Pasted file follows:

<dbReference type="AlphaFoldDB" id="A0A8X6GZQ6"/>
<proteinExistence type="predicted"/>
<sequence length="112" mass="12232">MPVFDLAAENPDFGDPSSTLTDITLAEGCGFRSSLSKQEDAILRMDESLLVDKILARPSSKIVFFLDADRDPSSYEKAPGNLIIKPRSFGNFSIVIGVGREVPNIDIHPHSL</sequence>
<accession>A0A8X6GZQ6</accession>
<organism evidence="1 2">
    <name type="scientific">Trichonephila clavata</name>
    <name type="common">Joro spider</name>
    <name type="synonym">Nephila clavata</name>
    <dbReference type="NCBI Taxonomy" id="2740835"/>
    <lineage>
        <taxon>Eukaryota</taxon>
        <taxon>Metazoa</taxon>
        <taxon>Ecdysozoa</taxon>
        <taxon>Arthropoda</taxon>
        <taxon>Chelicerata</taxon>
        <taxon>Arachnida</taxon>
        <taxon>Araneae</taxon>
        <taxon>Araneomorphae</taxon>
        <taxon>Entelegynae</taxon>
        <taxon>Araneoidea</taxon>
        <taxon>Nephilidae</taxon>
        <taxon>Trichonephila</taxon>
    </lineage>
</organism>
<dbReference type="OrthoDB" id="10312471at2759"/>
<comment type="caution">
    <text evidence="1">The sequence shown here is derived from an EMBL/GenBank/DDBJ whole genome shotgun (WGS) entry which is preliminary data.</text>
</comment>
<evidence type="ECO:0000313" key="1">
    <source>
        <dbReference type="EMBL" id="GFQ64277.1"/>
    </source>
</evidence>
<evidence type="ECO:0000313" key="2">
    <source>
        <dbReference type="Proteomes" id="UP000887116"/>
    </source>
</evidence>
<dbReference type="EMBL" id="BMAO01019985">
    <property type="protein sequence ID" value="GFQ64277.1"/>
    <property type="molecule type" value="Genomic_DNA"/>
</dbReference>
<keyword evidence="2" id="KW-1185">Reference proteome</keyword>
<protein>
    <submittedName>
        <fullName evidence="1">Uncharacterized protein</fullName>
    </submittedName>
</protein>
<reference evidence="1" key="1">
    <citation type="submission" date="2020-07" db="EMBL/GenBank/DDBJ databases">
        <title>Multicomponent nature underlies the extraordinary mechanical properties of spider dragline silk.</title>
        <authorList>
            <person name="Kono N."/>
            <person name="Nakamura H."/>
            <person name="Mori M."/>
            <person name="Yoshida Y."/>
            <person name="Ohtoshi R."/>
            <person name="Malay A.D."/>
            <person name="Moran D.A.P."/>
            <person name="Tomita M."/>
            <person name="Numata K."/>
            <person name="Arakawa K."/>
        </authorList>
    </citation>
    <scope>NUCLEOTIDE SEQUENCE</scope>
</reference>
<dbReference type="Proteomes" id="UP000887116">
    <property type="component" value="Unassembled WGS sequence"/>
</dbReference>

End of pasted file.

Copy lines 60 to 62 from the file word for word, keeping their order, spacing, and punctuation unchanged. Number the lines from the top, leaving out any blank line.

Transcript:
            <person name="Tomita M."/>
            <person name="Numata K."/>
            <person name="Arakawa K."/>